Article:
BoJ chief ad­vises China to im­pose cap­i­tal con­trols to de­fend yuan

The Pak Banker - - FRONT PAGE -

Bank of Ja­pan (BoJ) Gov­er­nor Haruhiko Kuroda said China should im­pose cap­i­tal con­trols to de­fend the yuan rather than keep burn­ing through cur­rency re­serves.

As he and other in­ter­na­tional pol­icy mak­ers ex­pressed con­fi­dence that the world's se­cond largest econ­omy will avoid a hard land­ing, Kuroda made his pro­posal on the fi­nal day of the World Eco­nomic Fo­rum's an­nual meet­ing in Davos, Switzer­land.

China is strug­gling to hold up the yuan as a slow­ing econ­omy forces it to loosen mon­e­tary pol­icy and prompts cap­i­tal to flee. It now faces ques­tions from in­vestors over just how long it can keep de­ploy­ing re­serves to calm the yuan's volatil­ity. "This is my per­sonal view, and it may not be shared by the Chi­nese au­thor­i­ties, but in this kind of some­what con­tra­dic­tory sit­u­a­tion cap­i­tal con­trols could be use­ful to man­age the ex­change rate as re­gards do­mes­tic mon­e­tary pol­icy in a con­sis­tent and ap­pro­pri­ate way," Kuroda said to­day.

China is burn­ing through its re­serves as it tries to prop up the cur­rency. China's stock­pile plunged $513 bil­lion last year to $3.33 tril­lion, the first an­nual de­cline since 1992 and the hold­ings will drop to $3 tril­lion or less by the end of this year, ac­cord­ing to the me­dian of 12 fore­casts in a Bloomberg News sur­vey this month. They were pro­jected to tum­ble fur­ther, to $2.66 tril­lion by the end of next year.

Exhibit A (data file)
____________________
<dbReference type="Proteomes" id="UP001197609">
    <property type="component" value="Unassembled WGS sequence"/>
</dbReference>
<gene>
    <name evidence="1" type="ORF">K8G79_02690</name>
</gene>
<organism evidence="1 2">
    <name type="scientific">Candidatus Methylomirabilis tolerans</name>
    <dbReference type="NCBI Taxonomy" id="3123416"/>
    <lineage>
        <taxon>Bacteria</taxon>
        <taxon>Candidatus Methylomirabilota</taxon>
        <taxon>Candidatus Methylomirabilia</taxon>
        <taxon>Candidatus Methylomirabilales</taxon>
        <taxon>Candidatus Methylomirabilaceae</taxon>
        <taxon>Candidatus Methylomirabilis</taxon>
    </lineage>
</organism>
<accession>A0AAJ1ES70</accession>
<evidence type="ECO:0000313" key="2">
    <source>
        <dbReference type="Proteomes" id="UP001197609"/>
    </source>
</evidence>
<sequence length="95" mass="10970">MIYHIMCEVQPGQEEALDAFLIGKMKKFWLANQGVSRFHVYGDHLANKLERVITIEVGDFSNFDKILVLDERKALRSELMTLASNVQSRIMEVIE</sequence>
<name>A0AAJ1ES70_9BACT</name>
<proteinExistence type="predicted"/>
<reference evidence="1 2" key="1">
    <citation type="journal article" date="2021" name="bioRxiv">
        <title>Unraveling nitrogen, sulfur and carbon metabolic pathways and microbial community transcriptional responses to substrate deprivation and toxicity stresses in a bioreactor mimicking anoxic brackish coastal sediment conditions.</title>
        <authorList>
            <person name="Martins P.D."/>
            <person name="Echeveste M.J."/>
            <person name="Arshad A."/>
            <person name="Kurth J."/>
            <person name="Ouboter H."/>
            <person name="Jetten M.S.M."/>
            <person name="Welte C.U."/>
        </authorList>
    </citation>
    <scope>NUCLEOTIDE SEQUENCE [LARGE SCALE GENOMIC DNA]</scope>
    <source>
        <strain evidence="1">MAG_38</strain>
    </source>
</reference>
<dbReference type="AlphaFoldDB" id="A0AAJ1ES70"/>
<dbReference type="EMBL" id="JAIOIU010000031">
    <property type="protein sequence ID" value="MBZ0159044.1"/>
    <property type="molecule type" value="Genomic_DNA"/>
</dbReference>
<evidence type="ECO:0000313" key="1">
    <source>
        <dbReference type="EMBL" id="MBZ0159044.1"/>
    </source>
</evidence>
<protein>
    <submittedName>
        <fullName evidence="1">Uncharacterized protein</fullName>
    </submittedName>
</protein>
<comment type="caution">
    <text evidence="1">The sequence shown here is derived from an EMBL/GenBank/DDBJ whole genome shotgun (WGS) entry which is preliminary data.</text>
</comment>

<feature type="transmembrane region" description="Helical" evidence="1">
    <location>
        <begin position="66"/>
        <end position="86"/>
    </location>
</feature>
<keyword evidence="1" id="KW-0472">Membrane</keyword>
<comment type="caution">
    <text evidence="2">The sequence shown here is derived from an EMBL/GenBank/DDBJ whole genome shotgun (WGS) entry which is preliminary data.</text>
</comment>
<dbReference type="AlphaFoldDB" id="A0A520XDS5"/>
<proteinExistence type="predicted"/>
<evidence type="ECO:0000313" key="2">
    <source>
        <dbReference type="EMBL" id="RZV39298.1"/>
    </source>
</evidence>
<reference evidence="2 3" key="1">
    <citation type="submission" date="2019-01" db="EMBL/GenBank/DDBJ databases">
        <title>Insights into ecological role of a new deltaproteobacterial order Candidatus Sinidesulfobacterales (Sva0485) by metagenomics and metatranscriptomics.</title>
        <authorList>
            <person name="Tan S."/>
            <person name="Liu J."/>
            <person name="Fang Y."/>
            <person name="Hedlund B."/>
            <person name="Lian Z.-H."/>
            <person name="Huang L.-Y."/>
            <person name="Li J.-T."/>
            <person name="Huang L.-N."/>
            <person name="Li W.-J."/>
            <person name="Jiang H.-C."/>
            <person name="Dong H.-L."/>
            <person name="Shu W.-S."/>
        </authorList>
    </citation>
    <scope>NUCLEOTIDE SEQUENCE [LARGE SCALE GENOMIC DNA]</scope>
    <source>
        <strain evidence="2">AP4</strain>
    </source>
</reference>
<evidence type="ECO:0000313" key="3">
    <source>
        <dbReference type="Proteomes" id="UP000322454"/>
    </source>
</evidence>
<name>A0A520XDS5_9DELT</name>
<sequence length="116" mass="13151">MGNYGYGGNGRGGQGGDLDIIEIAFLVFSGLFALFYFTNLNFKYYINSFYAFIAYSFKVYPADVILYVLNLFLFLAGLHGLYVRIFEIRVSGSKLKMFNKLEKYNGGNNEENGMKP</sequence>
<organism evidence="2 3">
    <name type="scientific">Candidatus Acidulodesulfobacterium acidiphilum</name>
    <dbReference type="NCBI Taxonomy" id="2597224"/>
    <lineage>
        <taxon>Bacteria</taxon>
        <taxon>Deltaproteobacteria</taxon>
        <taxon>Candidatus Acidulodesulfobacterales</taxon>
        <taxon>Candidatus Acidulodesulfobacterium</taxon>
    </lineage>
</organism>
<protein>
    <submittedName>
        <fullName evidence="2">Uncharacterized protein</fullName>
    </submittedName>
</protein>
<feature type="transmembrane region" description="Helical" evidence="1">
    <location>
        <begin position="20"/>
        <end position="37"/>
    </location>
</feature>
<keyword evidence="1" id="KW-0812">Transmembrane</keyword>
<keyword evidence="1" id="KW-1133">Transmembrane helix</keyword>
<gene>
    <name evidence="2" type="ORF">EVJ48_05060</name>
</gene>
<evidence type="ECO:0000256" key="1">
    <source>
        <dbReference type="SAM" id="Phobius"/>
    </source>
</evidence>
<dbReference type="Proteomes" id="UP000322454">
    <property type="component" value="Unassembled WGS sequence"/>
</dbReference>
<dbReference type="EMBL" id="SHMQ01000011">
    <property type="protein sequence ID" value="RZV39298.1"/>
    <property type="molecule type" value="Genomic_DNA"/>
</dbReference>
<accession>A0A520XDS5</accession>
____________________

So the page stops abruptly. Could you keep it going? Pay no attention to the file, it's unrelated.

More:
"The mas­sive use of re­serves would not be a par­tic­u­larly good idea," said In­ter­na­tional Mon­e­tary Fund Man­ag­ing Di­rec­tor Chris­tine La­garde, who sug­gested China bet­ter clar­ify how it man­ages the yuan. China has al­ready tight­ened some cap­i­tal con­trols, re­quir­ing lenders in off­shore yuan-trad­ing cen­ters to lock away more funds in their lat­est ef­forts to com­bat cap­i­tal out­flows.

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